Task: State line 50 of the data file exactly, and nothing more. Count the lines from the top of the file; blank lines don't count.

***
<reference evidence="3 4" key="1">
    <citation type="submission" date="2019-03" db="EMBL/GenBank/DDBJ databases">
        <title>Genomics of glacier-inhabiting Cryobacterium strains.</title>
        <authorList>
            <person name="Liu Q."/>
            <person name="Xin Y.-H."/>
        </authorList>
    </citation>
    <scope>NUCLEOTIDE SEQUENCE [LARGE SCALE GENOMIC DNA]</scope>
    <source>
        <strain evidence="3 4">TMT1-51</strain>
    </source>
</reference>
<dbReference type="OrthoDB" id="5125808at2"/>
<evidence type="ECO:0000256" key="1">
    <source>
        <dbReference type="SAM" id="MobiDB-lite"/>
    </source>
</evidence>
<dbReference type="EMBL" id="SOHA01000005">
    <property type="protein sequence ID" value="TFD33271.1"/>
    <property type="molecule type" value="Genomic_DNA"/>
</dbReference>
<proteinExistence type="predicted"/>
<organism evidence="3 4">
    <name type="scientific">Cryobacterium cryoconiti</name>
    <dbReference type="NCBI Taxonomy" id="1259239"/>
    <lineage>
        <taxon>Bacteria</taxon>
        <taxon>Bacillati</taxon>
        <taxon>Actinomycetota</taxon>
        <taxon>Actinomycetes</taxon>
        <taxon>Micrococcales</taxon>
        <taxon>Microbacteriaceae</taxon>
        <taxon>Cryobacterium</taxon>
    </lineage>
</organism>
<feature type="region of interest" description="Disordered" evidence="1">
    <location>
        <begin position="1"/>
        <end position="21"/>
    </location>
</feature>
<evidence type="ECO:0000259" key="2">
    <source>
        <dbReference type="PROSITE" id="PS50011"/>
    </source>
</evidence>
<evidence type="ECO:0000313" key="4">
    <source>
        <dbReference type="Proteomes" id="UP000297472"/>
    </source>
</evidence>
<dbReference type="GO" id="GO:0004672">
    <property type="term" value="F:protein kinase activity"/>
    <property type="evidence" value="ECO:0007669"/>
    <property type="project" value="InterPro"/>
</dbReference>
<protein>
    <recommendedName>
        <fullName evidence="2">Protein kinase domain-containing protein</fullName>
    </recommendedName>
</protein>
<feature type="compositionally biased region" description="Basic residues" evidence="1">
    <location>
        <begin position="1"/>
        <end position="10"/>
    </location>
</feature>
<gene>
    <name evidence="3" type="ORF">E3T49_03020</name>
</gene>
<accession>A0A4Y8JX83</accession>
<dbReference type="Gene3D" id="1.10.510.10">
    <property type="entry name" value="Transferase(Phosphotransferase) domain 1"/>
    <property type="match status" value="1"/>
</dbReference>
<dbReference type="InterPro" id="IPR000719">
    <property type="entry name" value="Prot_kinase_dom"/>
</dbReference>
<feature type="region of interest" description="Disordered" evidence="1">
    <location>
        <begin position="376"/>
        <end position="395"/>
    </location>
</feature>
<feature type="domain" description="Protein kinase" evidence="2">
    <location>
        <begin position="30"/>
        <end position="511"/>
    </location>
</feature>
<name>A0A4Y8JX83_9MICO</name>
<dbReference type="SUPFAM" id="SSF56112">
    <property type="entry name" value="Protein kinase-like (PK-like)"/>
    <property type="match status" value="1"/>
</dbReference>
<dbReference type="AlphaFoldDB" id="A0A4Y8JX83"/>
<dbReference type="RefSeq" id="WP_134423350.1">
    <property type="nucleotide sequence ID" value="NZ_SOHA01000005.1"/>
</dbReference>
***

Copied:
    <source>